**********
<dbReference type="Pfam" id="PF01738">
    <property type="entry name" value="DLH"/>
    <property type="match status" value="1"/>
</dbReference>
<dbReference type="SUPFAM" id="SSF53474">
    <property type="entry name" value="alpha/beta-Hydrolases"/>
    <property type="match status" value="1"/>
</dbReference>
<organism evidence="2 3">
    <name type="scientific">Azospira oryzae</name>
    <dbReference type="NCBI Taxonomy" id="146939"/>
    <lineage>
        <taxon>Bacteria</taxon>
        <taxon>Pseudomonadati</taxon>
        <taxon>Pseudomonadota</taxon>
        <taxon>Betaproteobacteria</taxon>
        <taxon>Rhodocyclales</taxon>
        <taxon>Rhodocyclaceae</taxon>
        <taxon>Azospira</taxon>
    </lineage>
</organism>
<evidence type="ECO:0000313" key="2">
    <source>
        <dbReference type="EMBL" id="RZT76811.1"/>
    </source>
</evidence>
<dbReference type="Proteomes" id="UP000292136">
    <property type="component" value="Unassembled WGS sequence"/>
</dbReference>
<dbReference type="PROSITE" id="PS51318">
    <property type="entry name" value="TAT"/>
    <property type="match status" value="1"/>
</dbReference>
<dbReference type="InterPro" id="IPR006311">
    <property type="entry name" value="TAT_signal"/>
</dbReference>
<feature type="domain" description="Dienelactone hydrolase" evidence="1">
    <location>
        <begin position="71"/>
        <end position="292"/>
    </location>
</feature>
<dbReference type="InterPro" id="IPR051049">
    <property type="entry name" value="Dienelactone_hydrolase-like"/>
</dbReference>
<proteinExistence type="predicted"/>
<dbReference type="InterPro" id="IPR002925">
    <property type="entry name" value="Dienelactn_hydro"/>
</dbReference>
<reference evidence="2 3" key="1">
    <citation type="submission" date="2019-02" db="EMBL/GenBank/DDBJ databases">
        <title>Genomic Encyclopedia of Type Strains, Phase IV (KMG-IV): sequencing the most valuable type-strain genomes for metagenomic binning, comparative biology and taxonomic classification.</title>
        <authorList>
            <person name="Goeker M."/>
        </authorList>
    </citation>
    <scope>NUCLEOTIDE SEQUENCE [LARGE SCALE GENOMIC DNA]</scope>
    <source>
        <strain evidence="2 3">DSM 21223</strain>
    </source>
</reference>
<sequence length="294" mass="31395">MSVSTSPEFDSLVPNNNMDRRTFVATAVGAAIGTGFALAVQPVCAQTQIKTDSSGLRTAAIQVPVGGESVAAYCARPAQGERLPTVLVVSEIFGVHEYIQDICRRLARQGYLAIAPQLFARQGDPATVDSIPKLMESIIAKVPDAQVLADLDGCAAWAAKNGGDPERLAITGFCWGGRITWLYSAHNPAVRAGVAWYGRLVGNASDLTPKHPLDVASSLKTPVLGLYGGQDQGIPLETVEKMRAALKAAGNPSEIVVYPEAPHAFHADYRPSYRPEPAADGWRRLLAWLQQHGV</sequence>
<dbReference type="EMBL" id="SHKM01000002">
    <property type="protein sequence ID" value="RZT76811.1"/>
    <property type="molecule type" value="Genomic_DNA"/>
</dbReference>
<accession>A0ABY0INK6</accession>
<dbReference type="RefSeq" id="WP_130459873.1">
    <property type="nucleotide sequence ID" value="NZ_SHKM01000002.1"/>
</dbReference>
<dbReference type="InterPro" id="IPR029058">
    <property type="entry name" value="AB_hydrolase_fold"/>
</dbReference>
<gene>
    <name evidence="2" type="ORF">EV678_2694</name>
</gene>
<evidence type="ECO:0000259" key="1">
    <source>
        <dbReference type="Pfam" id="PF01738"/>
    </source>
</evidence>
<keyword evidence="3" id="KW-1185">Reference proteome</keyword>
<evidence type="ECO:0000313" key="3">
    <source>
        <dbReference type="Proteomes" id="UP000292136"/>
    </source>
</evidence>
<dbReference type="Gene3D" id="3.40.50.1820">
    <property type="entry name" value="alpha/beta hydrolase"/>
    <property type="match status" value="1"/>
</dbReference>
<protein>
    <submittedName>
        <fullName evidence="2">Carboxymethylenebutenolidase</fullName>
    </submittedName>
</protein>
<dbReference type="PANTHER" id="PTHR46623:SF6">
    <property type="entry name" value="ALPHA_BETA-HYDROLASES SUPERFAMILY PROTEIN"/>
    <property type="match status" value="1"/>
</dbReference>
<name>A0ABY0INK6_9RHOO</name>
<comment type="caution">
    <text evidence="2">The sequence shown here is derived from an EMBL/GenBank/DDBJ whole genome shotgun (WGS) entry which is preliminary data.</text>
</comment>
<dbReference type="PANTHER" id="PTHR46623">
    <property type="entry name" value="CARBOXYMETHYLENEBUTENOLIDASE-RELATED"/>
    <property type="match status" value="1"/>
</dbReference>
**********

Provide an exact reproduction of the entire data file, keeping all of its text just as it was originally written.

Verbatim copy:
<dbReference type="Pfam" id="PF01738">
    <property type="entry name" value="DLH"/>
    <property type="match status" value="1"/>
</dbReference>
<dbReference type="SUPFAM" id="SSF53474">
    <property type="entry name" value="alpha/beta-Hydrolases"/>
    <property type="match status" value="1"/>
</dbReference>
<organism evidence="2 3">
    <name type="scientific">Azospira oryzae</name>
    <dbReference type="NCBI Taxonomy" id="146939"/>
    <lineage>
        <taxon>Bacteria</taxon>
        <taxon>Pseudomonadati</taxon>
        <taxon>Pseudomonadota</taxon>
        <taxon>Betaproteobacteria</taxon>
        <taxon>Rhodocyclales</taxon>
        <taxon>Rhodocyclaceae</taxon>
        <taxon>Azospira</taxon>
    </lineage>
</organism>
<evidence type="ECO:0000313" key="2">
    <source>
        <dbReference type="EMBL" id="RZT76811.1"/>
    </source>
</evidence>
<dbReference type="Proteomes" id="UP000292136">
    <property type="component" value="Unassembled WGS sequence"/>
</dbReference>
<dbReference type="PROSITE" id="PS51318">
    <property type="entry name" value="TAT"/>
    <property type="match status" value="1"/>
</dbReference>
<dbReference type="InterPro" id="IPR006311">
    <property type="entry name" value="TAT_signal"/>
</dbReference>
<feature type="domain" description="Dienelactone hydrolase" evidence="1">
    <location>
        <begin position="71"/>
        <end position="292"/>
    </location>
</feature>
<dbReference type="InterPro" id="IPR051049">
    <property type="entry name" value="Dienelactone_hydrolase-like"/>
</dbReference>
<proteinExistence type="predicted"/>
<dbReference type="InterPro" id="IPR002925">
    <property type="entry name" value="Dienelactn_hydro"/>
</dbReference>
<reference evidence="2 3" key="1">
    <citation type="submission" date="2019-02" db="EMBL/GenBank/DDBJ databases">
        <title>Genomic Encyclopedia of Type Strains, Phase IV (KMG-IV): sequencing the most valuable type-strain genomes for metagenomic binning, comparative biology and taxonomic classification.</title>
        <authorList>
            <person name="Goeker M."/>
        </authorList>
    </citation>
    <scope>NUCLEOTIDE SEQUENCE [LARGE SCALE GENOMIC DNA]</scope>
    <source>
        <strain evidence="2 3">DSM 21223</strain>
    </source>
</reference>
<sequence length="294" mass="31395">MSVSTSPEFDSLVPNNNMDRRTFVATAVGAAIGTGFALAVQPVCAQTQIKTDSSGLRTAAIQVPVGGESVAAYCARPAQGERLPTVLVVSEIFGVHEYIQDICRRLARQGYLAIAPQLFARQGDPATVDSIPKLMESIIAKVPDAQVLADLDGCAAWAAKNGGDPERLAITGFCWGGRITWLYSAHNPAVRAGVAWYGRLVGNASDLTPKHPLDVASSLKTPVLGLYGGQDQGIPLETVEKMRAALKAAGNPSEIVVYPEAPHAFHADYRPSYRPEPAADGWRRLLAWLQQHGV</sequence>
<dbReference type="EMBL" id="SHKM01000002">
    <property type="protein sequence ID" value="RZT76811.1"/>
    <property type="molecule type" value="Genomic_DNA"/>
</dbReference>
<accession>A0ABY0INK6</accession>
<dbReference type="RefSeq" id="WP_130459873.1">
    <property type="nucleotide sequence ID" value="NZ_SHKM01000002.1"/>
</dbReference>
<dbReference type="InterPro" id="IPR029058">
    <property type="entry name" value="AB_hydrolase_fold"/>
</dbReference>
<gene>
    <name evidence="2" type="ORF">EV678_2694</name>
</gene>
<evidence type="ECO:0000259" key="1">
    <source>
        <dbReference type="Pfam" id="PF01738"/>
    </source>
</evidence>
<keyword evidence="3" id="KW-1185">Reference proteome</keyword>
<evidence type="ECO:0000313" key="3">
    <source>
        <dbReference type="Proteomes" id="UP000292136"/>
    </source>
</evidence>
<dbReference type="Gene3D" id="3.40.50.1820">
    <property type="entry name" value="alpha/beta hydrolase"/>
    <property type="match status" value="1"/>
</dbReference>
<protein>
    <submittedName>
        <fullName evidence="2">Carboxymethylenebutenolidase</fullName>
    </submittedName>
</protein>
<dbReference type="PANTHER" id="PTHR46623:SF6">
    <property type="entry name" value="ALPHA_BETA-HYDROLASES SUPERFAMILY PROTEIN"/>
    <property type="match status" value="1"/>
</dbReference>
<name>A0ABY0INK6_9RHOO</name>
<comment type="caution">
    <text evidence="2">The sequence shown here is derived from an EMBL/GenBank/DDBJ whole genome shotgun (WGS) entry which is preliminary data.</text>
</comment>
<dbReference type="PANTHER" id="PTHR46623">
    <property type="entry name" value="CARBOXYMETHYLENEBUTENOLIDASE-RELATED"/>
    <property type="match status" value="1"/>
</dbReference>